I haven’t sat in on many play rehearsals in my time and when I have, they’ve been dress-rehearsals on a stage. So when Mandy and Tilly mentioned the opportunity to come and sit in on rehearsals taking place at New Perspectives HQ for their upcoming one-man production of A Christmas Carol I was really excited at the prospect of observing how the process takes place in the rehearsal room.
The first day I went along the play had already been in rehearsals for two weeks, but up to that point had been kept with just the core group – Mandy had explained that this was to let Director (Matthew Cullum) and Actor (Kern Falconer) get familiar with a shared way of working. The first day I went in Charlotte, another member of this year’s STEP UP Creatives Ensemble was coming to sit in too, and it was also Stage Manager Jack’s first day on the project – so we weren’t the only people coming in for the first time. Also present were John, the Composer and not forgetting Jamie, Matt’s delightful dog.
On entering the rehearsal room I immediately saw the set, which Matt explained had been put together from a combination of existing stock items and a couple of pieces from the set builders, which were yet to be delivered. The set consisted of a small square raised stage with wood detailing and traditional shell-shaped footlights along the front edge. A wood-panelled proscenium framed the set upstage and there was a table and stool positioned stage right. There were other small hand props brought on stage by Kern when he makes his entrance at the top of the play. The form this production of A Christmas Carol takes is that of a travelling Victorian story-teller and magician of sorts, who brings to life the story of Scrooge, inhabiting each of the characters he meets along the way, as well as old Ebenezer himself. So that’s a lot of lines to learn and a lot of individual characters to portray for one actor!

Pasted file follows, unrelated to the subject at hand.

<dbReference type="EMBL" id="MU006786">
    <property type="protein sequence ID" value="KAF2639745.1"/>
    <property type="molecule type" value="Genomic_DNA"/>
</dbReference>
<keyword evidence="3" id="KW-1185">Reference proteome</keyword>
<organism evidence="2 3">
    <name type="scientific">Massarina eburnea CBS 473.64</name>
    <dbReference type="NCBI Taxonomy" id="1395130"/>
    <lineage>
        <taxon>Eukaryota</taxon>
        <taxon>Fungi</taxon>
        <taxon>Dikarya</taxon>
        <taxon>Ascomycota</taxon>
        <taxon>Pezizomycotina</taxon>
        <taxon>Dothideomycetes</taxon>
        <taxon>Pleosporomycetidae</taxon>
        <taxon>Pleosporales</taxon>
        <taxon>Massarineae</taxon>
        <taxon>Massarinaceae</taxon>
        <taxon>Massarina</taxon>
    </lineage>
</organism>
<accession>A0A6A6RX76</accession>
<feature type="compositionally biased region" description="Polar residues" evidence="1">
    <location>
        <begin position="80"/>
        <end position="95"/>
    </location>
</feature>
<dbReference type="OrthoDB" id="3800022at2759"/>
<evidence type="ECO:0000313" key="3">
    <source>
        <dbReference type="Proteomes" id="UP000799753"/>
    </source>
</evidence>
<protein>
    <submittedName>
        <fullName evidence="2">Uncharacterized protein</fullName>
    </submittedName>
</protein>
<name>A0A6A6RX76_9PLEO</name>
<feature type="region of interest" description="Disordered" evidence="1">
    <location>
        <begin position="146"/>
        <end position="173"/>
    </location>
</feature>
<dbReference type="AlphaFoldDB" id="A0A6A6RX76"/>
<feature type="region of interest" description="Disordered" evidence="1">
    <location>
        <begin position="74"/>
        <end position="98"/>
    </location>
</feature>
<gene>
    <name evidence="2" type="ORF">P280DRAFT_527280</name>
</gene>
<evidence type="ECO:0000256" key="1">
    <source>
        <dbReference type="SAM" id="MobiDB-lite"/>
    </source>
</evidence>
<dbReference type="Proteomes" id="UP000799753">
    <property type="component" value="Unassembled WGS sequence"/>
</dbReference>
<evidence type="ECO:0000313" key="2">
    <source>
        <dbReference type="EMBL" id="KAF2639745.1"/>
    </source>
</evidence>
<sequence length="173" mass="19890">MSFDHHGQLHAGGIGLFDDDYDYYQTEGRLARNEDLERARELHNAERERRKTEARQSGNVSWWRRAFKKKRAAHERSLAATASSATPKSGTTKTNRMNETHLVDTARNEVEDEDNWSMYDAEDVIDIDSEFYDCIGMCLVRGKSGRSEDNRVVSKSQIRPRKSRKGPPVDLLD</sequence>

The rehearsal process was interesting to observe. Kern would perform a section of the text on the set and sometimes Matt would give notes along the way. For example, he’d ask Kern to further exaggerate one of the characterisations in a scene where he was playing a conversation between three men in order to achieve greater clarity for the audience; or perhaps picking up on certain movements they could try in different ways. Every so often Matt would say ‘let’s just let it run’ and Kern would perform a complete section which let things flow more and then Matt would give notes at the end.
It was most interesting observing moments when Matt and Kern discussed at length and in detail a really small moment in the play. for example the way one character would morph into the next, from the point of view of both Director and Actor, to arrive at the best conclusion visually, practically and in terms of the most engaging way to show the audience something. Seeing these sorts of exchanges take place and observing the ways all these minor moments build together to create a much richer performance, really helped give me a much deeper appreciation of the complexities involved in the work of a Director and an Actor. Kern mentioned that it was quite helpful to have people sitting in on rehearsals as he then had more of an audience to connect with; I imagine this was particularly helpful whilst playing the story-teller character whose lines appeal directly to the audience.
On the second morning I visited the set builder’s workshop in Derby with Mandy, and we collected part of the proscenium arch for the set, and a new table they had built to the right height to replace the stand-in one they had raised on blocks. Earlier that morning I had shown some initial sketches to Director Matt, who had previously raised the idea of producing some Victorian-style poster art for the wood-panelled proscenium, in the style of promotional material of the period; for example the posters used to advertise circus acts and illusionists.
After discussing more ideas with Matt, I worked on a couple more sketches which I brought in on the third day when I went in again to watch rehearsals. That day Jen was there to observe too, so it was nice to see another friendly face from the STEPU UP Creatives group. They were rehearsing a section of the play I’d not seen the previous time I’d been there. It was a section from later on in the story when things have become decidedly more ghostly, but there were still plenty of humorous character moments making us smile!
Since showing these initial sketches, I have worked up a few full-scale posters in colour which will hopefully be used on the set and may also make an appearance in the programme produced for the play, which is very exciting! I’m going to spend another day in the rehearsal room this week, so I’m really looking forward to seeing how the play has moved on since I saw it last.
Emma Pegg, Designer, STEP UP Creatives Ensemble 2012/ 13